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November 9, 2018updated 23 Dec 2019 10:24am

Half of UK businesses lack an AI strategy, warns Microsoft report

UK businesses are underprepared for the disruptive impact of AI and are at risk of being left behind by overseas competition, according to a major report by Microsoft.

By Robert Scammell

UK businesses are underprepared for the disruptive impact of AI and are at risk of being left behind by overseas competition, according to a major report by Microsoft.

The survey of more than 1,000 business leaders and 4,000 employees found that 41% of business leaders believe their current business model will be obsolete in five years’ time.

Despite this, just over half (51%) do not have a clear AI strategy in place.

There is also a major shortage when it comes to upskilling, with just 18% learning new skills for an AI dominated future.

With AI predicted to grow UK GDP by 10% by 2030, organisations without a clear AI strategy run the risk of missing out on the dividends of AI.

Microsoft UK CEO Cindy Rose stressed the importance of business and society being prepared for AI in order to “unlock its extraordinary potential for good”.

“It is our firm belief at Microsoft that adopting a human-centric approach can help organisations of all shapes, sizes, and sectors use AI to positively impact their businesses, employees, and customers alike,” she said.

“But success tomorrow requires action today – organisations must act now to maximise the AI opportunity.”

The report, Maximising the AI Opportunity, was released ahead of the Microsoft Future Decoded event taking place in London 31 October – 1 November.

During the keynote, Microsoft suggested that UK organisations take an ethics orientated position to set out their priorities. They should then clarify the nature of the job while augmenting existing skills with continuous learning.

Ethics-driven approach to an AI strategy

Lord Clement-Jones, Chairman, House of Lords Select Committee on Artificial Intelligence echoed the need for an ethics-driven approach:

“Without doubt, artificial intelligence can provide a great opportunity for British society and the economy.

“Today the UK enjoys a position of AI innovation, so as we enter a crucial stage in its development and adoption, the country has a clear opportunity to be a world leader. For this, an ethics-backed partnership between business academia and government will be pivotal.”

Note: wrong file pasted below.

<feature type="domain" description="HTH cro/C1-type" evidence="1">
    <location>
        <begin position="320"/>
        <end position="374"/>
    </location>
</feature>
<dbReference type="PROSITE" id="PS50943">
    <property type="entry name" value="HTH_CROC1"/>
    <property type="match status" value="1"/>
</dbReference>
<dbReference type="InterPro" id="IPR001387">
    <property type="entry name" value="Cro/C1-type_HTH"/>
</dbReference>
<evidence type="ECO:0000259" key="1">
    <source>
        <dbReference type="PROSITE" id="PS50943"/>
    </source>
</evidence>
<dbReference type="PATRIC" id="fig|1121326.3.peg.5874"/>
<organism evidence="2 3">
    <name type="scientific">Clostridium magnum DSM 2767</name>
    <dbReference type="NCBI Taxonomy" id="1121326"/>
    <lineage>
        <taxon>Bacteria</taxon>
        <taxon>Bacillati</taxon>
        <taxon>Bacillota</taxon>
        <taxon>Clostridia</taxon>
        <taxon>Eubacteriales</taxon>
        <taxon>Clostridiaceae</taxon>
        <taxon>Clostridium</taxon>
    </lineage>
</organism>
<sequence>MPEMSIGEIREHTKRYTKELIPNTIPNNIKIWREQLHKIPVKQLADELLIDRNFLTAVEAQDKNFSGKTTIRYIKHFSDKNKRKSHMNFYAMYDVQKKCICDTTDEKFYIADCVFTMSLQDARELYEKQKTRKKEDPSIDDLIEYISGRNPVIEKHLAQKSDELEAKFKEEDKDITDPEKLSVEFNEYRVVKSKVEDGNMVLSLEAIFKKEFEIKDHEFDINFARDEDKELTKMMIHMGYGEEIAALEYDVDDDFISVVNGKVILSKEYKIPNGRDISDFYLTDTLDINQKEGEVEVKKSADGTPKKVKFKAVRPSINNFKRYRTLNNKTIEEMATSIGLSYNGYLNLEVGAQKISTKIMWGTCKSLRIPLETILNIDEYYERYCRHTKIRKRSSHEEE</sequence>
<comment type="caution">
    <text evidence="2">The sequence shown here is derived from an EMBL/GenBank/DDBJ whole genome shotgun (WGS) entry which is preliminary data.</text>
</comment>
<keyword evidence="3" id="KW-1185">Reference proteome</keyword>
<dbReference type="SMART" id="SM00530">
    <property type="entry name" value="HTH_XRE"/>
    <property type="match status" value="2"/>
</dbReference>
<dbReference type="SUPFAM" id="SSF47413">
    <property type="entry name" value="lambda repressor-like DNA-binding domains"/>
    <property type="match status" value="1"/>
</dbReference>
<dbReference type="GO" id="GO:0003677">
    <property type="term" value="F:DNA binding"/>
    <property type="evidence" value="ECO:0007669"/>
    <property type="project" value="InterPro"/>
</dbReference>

In April, the House of Lords Artificial Intelligence Committee released their report on AI, which found that workers must be prepared for a jobless future and AI must be regulated before it gets out of hand.

During the Future Decoded opening keynote, Microsoft announced a raft of AI programmes for the UK to help address the shortage of skilled AI workers. They including a Microsoft AI Academy to help Microsoft’s UK customers and partners develop practical AI skills, as well as a multi-million-pound partnership between Microsoft Research Cambridge and the University of Cambridge.

Commenting on the report, Fujitsu head of public and private sector UK & Ireland Rupal Karia, said:

“British companies are at the head of the pack for driving innovation in this space, with AI having the potential to be truly transformative, empowering businesses and enabling people to thrive in a digital world.

“Yet, with the pace of change increasing rapidly, there is an expectation that businesses will be able to adopt new technologies at the same rate as they have previously done. And while UK businesses are undoubtedly excited about the digital journey we’re on, there is currently a risk that many will be left behind if they’re not able to adapt their business model to embrace technologies such as AI.”

He also called for government and tech sector to “join forces” to help cement the UK’s place as a “global leader in an increasingly digital world”.

Maximising the AI Strategy was conducted in partnership with Goldsmiths, University of London and YouGov.

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